Michelin ready to return as Formula 1 tyre supplier

Michelin has made it clear it is ready to make a return to Formula 1 when the championship's existing tyre contract comes to an end

Michelin ready to return as Formula 1 tyre supplier

The French tyre manufacturer was last involved in 2006, opting to depart at the end of that year after a five-season spell as it was unhappy about a move to a single supplier from 2008.

Bridgestone initially took up the reins prior to a switch to current supplier Pirelli from 2011, with its current contract running to the end of 2016.

With a tender to be put out early next year, Michelin Motorsport director Pascal Couasnon told Italian publication Autosprint: "Why not? We are fully open to a return, but on some precise conditions - Formula 1 must change its technical regulations.

"Tyres must become a technical object again, not just a tool to do a more-or-less spectacular show.

"Michelin has put forward some precise conditions in order to return to F1.

"We want 18-inch tyres, which we already use in Formula E, and soon in another series.

"If F1 wants to consider our proposals we are here, fully open, with a strong will to return.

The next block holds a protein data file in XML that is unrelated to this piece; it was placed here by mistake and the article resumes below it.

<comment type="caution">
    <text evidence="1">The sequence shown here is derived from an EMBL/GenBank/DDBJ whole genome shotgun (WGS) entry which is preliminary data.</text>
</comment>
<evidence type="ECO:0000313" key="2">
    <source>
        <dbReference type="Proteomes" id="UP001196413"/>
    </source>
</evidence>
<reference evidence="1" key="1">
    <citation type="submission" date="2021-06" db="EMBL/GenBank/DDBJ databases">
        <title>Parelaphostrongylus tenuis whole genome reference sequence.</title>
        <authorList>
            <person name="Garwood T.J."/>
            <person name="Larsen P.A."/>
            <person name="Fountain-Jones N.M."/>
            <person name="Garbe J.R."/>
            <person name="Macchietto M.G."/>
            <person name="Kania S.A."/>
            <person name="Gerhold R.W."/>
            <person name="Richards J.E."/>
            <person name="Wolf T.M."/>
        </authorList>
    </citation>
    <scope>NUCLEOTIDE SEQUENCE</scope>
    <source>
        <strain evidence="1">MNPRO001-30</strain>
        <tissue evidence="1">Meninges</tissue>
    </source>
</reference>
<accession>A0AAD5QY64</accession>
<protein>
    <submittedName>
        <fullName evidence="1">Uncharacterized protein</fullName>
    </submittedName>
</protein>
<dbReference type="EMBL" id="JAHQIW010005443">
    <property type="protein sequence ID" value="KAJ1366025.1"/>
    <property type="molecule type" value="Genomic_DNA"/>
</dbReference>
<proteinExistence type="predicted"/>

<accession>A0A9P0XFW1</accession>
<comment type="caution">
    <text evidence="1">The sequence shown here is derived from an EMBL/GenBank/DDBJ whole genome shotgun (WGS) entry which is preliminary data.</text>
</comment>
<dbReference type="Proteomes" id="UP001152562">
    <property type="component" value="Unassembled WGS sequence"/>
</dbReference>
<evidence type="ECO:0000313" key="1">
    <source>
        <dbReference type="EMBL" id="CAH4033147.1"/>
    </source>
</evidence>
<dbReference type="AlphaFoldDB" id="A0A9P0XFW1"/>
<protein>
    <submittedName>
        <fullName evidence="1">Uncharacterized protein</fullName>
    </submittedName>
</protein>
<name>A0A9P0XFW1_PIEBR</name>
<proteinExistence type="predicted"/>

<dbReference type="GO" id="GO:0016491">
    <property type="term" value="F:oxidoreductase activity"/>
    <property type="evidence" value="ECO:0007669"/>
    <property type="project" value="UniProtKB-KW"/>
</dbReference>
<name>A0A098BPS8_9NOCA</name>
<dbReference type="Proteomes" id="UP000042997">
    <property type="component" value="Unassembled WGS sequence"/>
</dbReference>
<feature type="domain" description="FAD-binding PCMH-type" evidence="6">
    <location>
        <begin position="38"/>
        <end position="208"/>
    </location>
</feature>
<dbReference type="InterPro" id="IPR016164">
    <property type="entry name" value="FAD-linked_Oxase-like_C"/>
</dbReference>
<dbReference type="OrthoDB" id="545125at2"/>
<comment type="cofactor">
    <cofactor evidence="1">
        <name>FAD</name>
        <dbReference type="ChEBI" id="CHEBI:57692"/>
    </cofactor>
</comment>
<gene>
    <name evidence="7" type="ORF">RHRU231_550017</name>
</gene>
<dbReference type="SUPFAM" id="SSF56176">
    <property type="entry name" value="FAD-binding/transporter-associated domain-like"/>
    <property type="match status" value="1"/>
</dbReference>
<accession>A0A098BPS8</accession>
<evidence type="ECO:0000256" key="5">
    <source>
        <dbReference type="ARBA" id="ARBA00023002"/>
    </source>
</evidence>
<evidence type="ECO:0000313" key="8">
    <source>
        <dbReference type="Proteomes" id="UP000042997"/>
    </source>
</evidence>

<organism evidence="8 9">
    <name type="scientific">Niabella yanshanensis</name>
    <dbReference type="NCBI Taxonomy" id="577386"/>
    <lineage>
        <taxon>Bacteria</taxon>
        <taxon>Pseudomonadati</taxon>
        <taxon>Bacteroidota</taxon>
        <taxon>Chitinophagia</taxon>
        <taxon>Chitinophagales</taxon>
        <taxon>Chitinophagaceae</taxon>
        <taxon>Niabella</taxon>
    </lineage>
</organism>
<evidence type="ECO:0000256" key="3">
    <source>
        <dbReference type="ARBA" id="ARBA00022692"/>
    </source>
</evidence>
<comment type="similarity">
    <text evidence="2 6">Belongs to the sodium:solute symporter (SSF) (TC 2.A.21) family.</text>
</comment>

"If, instead, the prospects are to keep things as they are now, then thanks but we aren't interested.

"At the next tender for F1 tyre supply we will make our proposals, why not?

"Then it will be a problem for [Bernie] Ecclestone or the FIA whether to accept them or not."

Couasnon states Michelin is now "open to supply tyres in a monopoly regime with a sole supplier", as it is about to do in MotoGP when it takes over from Bridgestone.

Pirelli's brief upon entering the sport was to make a high-degradation tyre that would lead to multiple pit stops after Bridgestone's highly-durable rubber made for boring races.

Although Pirelli fulfilled the brief, the downside has resulted in drivers being unable to push to the limit, instead being forced to preserve their tyres.

When asked as to what he dislikes about the current F1 tyres, Couasnon said: "Tyres should offer stable performance and grip levels.

"It's not normal that after a few laps a driver says 'I need to slow down otherwise the tyres won't last'.

"That shouldn't happen. These days F1 drivers can't show their talent because the tyres don't allow them to.

"At the Spa 24 Hours GT race, too, some tyres can't even last for two consecutive stints.

"This happens when you are in a sole-supplier regime and you have no motivation to improve. That's called mediocrity, not technology.

"If instead you have a technologically interesting rule book, even if you are sole supplier, you are forced to offer a product at its best level."

Translation by Michele Lostia

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